What do you want to be remembered for after you’ve shuffled off this mortal coil?
Loving parent? Supportive spouse? Avid SEC supporter?
Whether or not any of those lasting memories end up as your epitaph – we all want to leave some mark to show we were here.
Mine might be a tad more trivial than most; I just want to be remembered as a good tipper.
Hear me out, because the tipping game has changed in the past decade and I sometimes feel I can’t keep up, as far as etiquette goes.
There are types of restaurants and establishments that didn’t exist 20 years ago that customers frequent today.
Let’s take some local examples and figure out what’s kosher in this day and age.
Since the inception of Sweet Pepper’s Deli in Tupelo, I’ve always believed in tipping the wait staff. They brought your food to you and they filled your drinks. In my mind, that’s the gold standard of a tipping situation – it’s a sit-down restaurant with a wait staff.
After the renovation of the establishment, patrons now have to get their own drinks and refills. I’ve also noticed less frequency in the staff returning to tables to check on things.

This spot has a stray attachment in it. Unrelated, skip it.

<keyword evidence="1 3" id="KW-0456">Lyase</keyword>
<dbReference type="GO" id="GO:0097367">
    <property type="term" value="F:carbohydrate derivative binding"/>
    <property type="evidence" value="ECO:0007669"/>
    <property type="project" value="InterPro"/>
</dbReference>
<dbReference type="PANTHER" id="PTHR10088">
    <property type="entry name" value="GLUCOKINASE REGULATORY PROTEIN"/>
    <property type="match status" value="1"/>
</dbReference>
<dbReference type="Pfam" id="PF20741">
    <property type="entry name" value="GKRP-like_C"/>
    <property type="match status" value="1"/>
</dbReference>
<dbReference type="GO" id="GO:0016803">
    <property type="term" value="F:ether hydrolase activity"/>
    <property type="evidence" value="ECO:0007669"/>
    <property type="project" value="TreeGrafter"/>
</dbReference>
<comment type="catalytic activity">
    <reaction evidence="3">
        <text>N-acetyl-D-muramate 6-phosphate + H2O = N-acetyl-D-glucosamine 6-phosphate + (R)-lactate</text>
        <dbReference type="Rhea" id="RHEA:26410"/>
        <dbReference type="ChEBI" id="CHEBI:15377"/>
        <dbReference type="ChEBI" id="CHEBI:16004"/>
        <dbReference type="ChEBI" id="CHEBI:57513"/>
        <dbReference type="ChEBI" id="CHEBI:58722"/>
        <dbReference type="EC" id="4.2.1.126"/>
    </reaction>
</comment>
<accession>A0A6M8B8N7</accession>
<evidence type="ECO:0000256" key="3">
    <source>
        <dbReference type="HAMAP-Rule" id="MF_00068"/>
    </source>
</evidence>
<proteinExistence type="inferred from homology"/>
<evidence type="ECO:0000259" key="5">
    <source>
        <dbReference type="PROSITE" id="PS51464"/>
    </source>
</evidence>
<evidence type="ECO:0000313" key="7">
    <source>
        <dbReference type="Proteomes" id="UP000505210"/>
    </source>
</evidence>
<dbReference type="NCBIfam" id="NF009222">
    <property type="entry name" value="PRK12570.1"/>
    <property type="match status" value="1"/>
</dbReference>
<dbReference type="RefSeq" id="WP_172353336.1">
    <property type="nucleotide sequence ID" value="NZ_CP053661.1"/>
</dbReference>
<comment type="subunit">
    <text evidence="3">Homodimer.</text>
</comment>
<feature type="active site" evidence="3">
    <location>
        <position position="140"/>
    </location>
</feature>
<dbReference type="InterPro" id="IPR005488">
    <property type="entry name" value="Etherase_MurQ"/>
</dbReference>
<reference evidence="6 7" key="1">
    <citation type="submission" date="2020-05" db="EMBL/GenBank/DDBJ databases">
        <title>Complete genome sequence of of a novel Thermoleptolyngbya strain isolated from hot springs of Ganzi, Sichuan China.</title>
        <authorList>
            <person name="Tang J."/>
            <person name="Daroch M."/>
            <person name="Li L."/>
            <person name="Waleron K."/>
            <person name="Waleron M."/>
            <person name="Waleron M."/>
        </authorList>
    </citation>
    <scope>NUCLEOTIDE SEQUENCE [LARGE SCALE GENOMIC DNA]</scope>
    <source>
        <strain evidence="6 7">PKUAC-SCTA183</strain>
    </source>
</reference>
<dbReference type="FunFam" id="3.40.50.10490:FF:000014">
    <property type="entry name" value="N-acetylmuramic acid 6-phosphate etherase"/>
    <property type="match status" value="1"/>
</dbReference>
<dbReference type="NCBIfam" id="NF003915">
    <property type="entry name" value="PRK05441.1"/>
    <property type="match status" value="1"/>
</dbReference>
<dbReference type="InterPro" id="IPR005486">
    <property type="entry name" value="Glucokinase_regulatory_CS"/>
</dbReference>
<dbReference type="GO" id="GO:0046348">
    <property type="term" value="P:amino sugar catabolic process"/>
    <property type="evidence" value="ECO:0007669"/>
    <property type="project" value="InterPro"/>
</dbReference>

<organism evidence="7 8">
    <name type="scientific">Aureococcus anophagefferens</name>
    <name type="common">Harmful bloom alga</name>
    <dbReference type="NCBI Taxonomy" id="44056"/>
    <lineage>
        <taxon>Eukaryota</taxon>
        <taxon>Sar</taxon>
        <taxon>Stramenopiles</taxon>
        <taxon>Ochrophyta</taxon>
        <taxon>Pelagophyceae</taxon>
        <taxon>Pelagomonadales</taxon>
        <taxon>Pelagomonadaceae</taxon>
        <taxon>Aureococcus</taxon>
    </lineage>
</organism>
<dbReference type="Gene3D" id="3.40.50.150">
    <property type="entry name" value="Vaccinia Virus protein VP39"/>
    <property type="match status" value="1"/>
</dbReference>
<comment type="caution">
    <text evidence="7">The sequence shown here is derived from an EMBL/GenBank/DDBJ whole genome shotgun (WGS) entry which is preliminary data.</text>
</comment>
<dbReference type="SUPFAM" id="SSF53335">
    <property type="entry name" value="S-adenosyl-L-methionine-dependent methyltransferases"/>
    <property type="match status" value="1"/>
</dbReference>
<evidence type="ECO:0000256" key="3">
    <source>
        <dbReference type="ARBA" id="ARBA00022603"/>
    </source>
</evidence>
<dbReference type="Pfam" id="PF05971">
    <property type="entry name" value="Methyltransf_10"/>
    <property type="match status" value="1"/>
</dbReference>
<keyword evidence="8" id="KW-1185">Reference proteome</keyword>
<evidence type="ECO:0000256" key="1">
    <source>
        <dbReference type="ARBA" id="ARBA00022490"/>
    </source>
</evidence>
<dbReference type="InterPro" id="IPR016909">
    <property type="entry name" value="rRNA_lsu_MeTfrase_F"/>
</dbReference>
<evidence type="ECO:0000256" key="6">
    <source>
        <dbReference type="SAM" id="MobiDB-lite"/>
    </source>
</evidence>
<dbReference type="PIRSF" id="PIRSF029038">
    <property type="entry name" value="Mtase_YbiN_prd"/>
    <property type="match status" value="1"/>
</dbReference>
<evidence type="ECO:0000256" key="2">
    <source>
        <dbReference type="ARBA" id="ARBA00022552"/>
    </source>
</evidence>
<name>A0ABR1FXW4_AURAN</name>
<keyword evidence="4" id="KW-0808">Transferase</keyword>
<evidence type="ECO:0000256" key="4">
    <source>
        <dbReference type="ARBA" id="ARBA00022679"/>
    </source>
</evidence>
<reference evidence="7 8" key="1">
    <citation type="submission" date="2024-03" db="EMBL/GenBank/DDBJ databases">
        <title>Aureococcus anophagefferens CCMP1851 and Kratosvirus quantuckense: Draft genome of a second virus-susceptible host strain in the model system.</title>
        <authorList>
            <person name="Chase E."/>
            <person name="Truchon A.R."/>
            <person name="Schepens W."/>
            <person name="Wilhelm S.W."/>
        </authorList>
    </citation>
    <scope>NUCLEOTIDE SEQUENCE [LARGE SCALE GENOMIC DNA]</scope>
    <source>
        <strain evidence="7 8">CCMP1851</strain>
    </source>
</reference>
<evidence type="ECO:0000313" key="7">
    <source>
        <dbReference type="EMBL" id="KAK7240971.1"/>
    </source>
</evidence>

With the new status quo, to me at least, I would think you would not tip as much as you once would there.
But a precedent has been set, and I still tip the staff. They’re always courteous, even though I have to grab their attention from time to time.
The renovation of the restaurant also added a drive-thru, which begs another question – do you tip at the drive-thru?
I’m asking. I seriously don’t know the etiquette.
A quick Google yields this result: “No tip is necessary when you pick up your own food. But if you receive some service, like a waiter delivering the food to your car, then tip $1 or $2.”
That sounds easy enough – and some of these establishments just have the kind of credit card terminal/point of sale software that automatically has a gratuity line on the receipt, which can be deceiving.
The size of a restaurant gratuity depends on how well you are served, including whether your order is correct and your server checks on you after you receive your food.
Another Google suggestion: “Don’t base your tip on the food’s taste. The server has no control over that.”
Do you tip when you go to a place like Sonic? You should.
Most servers make well below minimum wage, and tips are a big part of their income. I feel as if people take that for granted, more often than not.
We’ve all seen viral horror stories online thanks to the advent of social platforms like Facebook, wherein customers write terrible notes on gratuity lines or, worse, lay out cash on a table and take some away when the server does something not to the patron’s liking.
I saw one receipt where a person wrote, “I make more than you do. My time is worth more than yours” on the gratuity line.
The food service industry is grueling and, often, thankless. It’s chaotic, demanding and you often see people at their worst.
Eating is easy. Being kind is easier.
Remember, they’re servers – not servants.